Ella Littwitz

Habit/At, 2012-2015


Habit/ at #1, 2012-2013

Plaster, mixed media and marble sand

150x150x160 cm

Habit/ at #2, 2014-15

Mixed media

205x170x170 cm

Habit/ at #3, 2014

Mixed media

230x185x200 cm

Habit/ at #4, 2014

Mixed media

295x170x170 cm

Untitled (Blind), 2013

mixed media

15x115x190 cm

Untitled (structure T), 2013


32X23x23 cm

Untitled (Blue Concrete), 2013


11x11x198 cm, 11x11x213 cm


The Habit/at Project includes several pieces: Untitled (Conversion), a video work depicting the demolition of an old WW-II bunker wall; Untitled (Structure T), a miniature concrete model of Berlin’s huge Schwerbelastungskörper structure; Untitled (Blind), a photo of a bunker over a blind; and Habit/at (#3+#4), two one-man bunkers/ (Einmannbunker).

The remaining WW-II concrete bunkers spread across Germany have attracted Ella Littwitz’s curiosity as a resident of Berlin. Some of the larger bunkers have been converted after the war to residential or other uses, and some – particularly those designed as one-man bunkers for individual protection – have survived as useless scars in the landscape. The bunkers were built during the war mainly to protect key operators of strategic systems such as power stations and railroads targeted by air raids.

The large number of bunkers still dotting the German landscape represent a challenge in current urban space. Untitled (Blind) mirrors this difficulty, with the bunker depicted in it acting much like a blind which blocks the view behind it. The single-person bunkers indicate for the artist the tension between the individual and his surrounding space under extreme circumstances, a kind of assimilation of the human body in the armor designed to protect it. Littwitz’s preoccupation with the theme has been partly inspired by French theoretician and architect Paul Virilio, who in 1975 first suggested the idea that “If man has no need for the machine to live in his natural environment, he needs the machine ,to survive in a hostile one. Now during combat, the surface of the earth became uninhabitable and the simplest of gestures became impossible. This constraint modified the clothing – the uniform – and “the habitat – the casemate. Thus, according to Virilio, the relationship between clothing (habit) and dwelling (habitat) became particularly intimate. The miniaturized bunker, Untitled (Structure T) models a still existent Berlin building called the Schwerbelastungskörper, or literally, “heavy load-bearing body”. It was erected in 1941 in an attempt to test the ground’s ability to bear the heavy loads required under the Germania World Capital master plan designed by Nazi visionary architect Albert Speer. The idea was to build a gigantic victory arch on this location to embody the power of the Third Reich. The object in Littwitz’s work is one hundred times smaller than the gargantuan original design (12,000 tons, 21m in diameter, 14m high above ground 18m deep underground). After the war, it proved impossible to tear down the structure without damaging its urban environment; it was therefore declared a historical monument, attesting ever since to the Nazi regime’s megalomaniac city plans. The video work Untitled (Conversion) demonstrates the powerful energies required to erase the memory of these monolithic concrete structures off the face of the earth.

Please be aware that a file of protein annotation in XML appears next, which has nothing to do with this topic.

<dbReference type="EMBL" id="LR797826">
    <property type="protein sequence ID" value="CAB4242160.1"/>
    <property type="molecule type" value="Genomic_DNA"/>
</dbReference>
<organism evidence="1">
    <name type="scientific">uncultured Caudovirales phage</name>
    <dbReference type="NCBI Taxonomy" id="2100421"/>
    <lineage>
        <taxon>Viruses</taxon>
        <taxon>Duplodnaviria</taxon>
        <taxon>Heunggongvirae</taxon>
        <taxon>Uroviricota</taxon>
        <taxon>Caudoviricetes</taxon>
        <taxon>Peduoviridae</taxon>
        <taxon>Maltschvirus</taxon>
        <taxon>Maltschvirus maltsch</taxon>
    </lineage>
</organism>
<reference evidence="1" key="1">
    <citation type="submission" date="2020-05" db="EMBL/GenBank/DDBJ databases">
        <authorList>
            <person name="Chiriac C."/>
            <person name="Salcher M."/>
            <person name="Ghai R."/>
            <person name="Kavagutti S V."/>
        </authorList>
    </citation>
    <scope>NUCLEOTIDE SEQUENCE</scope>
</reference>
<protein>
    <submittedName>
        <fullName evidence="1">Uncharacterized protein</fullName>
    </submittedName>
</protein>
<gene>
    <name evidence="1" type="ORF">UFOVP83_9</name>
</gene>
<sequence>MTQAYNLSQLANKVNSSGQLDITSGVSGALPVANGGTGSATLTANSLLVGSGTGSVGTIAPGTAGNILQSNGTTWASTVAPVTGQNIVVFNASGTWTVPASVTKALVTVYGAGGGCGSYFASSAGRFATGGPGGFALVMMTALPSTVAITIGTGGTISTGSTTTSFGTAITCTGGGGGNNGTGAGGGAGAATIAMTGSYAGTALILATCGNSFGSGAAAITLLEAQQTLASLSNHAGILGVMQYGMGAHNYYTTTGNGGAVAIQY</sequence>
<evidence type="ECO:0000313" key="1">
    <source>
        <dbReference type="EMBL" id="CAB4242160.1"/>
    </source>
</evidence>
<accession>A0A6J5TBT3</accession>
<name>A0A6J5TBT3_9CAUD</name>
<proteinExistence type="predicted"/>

The artist’s reference to the urban challenges currently faced by Germany raises issues of preservation, destruction or conversion of war remains. As shameful historical remains, the bunkers enable her to explore how German society copes with its memories and past, which likewise refuse to disappear, either above or below ground.


1 Paul Virilio, Bunker Archeology, NY: Princeton

.Architectural Press, 1994, p. 41


Ghila Limon and Tal Bechler, Herzliya Museum